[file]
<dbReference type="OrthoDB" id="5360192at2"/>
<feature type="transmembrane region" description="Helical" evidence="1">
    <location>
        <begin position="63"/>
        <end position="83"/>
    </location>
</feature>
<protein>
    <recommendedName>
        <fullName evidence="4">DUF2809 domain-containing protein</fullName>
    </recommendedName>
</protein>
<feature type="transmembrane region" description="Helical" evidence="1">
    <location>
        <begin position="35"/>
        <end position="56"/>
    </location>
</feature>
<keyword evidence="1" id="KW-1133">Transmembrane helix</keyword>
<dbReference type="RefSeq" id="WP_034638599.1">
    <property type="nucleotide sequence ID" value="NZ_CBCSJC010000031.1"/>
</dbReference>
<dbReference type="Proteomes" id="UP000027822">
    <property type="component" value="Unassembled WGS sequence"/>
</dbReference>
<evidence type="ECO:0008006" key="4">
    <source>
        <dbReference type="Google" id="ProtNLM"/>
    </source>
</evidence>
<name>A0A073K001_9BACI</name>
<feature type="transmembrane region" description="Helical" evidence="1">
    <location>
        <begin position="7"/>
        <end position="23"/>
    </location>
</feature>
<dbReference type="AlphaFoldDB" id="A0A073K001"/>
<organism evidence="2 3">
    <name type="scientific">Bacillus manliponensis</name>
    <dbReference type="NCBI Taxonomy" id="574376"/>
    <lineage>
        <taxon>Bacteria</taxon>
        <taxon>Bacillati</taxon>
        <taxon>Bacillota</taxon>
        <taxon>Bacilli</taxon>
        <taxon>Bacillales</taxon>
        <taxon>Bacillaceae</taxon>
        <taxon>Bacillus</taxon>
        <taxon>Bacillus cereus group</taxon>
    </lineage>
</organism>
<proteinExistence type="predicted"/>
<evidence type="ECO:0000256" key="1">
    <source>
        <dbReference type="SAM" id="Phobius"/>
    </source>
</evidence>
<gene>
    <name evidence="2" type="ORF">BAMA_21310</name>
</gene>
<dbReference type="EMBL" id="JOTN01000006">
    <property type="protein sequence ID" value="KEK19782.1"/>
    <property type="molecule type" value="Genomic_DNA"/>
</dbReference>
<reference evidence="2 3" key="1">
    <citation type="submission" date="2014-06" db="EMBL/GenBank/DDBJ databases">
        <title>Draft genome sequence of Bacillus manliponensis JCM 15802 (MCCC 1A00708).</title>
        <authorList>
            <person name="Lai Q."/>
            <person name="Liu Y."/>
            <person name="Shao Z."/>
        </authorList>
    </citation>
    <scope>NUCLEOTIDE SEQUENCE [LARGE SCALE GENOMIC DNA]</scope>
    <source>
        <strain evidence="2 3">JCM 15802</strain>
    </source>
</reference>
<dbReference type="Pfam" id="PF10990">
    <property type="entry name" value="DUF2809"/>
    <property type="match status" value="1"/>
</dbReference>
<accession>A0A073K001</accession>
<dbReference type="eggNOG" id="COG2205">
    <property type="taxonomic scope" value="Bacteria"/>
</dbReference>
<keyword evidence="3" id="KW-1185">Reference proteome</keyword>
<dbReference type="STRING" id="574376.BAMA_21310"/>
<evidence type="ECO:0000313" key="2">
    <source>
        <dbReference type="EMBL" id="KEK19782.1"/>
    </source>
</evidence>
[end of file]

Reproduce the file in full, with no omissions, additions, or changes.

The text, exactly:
<dbReference type="OrthoDB" id="5360192at2"/>
<feature type="transmembrane region" description="Helical" evidence="1">
    <location>
        <begin position="63"/>
        <end position="83"/>
    </location>
</feature>
<protein>
    <recommendedName>
        <fullName evidence="4">DUF2809 domain-containing protein</fullName>
    </recommendedName>
</protein>
<feature type="transmembrane region" description="Helical" evidence="1">
    <location>
        <begin position="35"/>
        <end position="56"/>
    </location>
</feature>
<keyword evidence="1" id="KW-1133">Transmembrane helix</keyword>
<dbReference type="RefSeq" id="WP_034638599.1">
    <property type="nucleotide sequence ID" value="NZ_CBCSJC010000031.1"/>
</dbReference>
<dbReference type="Proteomes" id="UP000027822">
    <property type="component" value="Unassembled WGS sequence"/>
</dbReference>
<evidence type="ECO:0008006" key="4">
    <source>
        <dbReference type="Google" id="ProtNLM"/>
    </source>
</evidence>
<name>A0A073K001_9BACI</name>
<feature type="transmembrane region" description="Helical" evidence="1">
    <location>
        <begin position="7"/>
        <end position="23"/>
    </location>
</feature>
<dbReference type="AlphaFoldDB" id="A0A073K001"/>
<organism evidence="2 3">
    <name type="scientific">Bacillus manliponensis</name>
    <dbReference type="NCBI Taxonomy" id="574376"/>
    <lineage>
        <taxon>Bacteria</taxon>
        <taxon>Bacillati</taxon>
        <taxon>Bacillota</taxon>
        <taxon>Bacilli</taxon>
        <taxon>Bacillales</taxon>
        <taxon>Bacillaceae</taxon>
        <taxon>Bacillus</taxon>
        <taxon>Bacillus cereus group</taxon>
    </lineage>
</organism>
<proteinExistence type="predicted"/>
<evidence type="ECO:0000256" key="1">
    <source>
        <dbReference type="SAM" id="Phobius"/>
    </source>
</evidence>
<gene>
    <name evidence="2" type="ORF">BAMA_21310</name>
</gene>
<dbReference type="EMBL" id="JOTN01000006">
    <property type="protein sequence ID" value="KEK19782.1"/>
    <property type="molecule type" value="Genomic_DNA"/>
</dbReference>
<reference evidence="2 3" key="1">
    <citation type="submission" date="2014-06" db="EMBL/GenBank/DDBJ databases">
        <title>Draft genome sequence of Bacillus manliponensis JCM 15802 (MCCC 1A00708).</title>
        <authorList>
            <person name="Lai Q."/>
            <person name="Liu Y."/>
            <person name="Shao Z."/>
        </authorList>
    </citation>
    <scope>NUCLEOTIDE SEQUENCE [LARGE SCALE GENOMIC DNA]</scope>
    <source>
        <strain evidence="2 3">JCM 15802</strain>
    </source>
</reference>
<dbReference type="Pfam" id="PF10990">
    <property type="entry name" value="DUF2809"/>
    <property type="match status" value="1"/>
</dbReference>
<accession>A0A073K001</accession>
<dbReference type="eggNOG" id="COG2205">
    <property type="taxonomic scope" value="Bacteria"/>
</dbReference>
<keyword evidence="3" id="KW-1185">Reference proteome</keyword>
<dbReference type="STRING" id="574376.BAMA_21310"/>
<evidence type="ECO:0000313" key="2">
    <source>
        <dbReference type="EMBL" id="KEK19782.1"/>
    </source>
</evidence>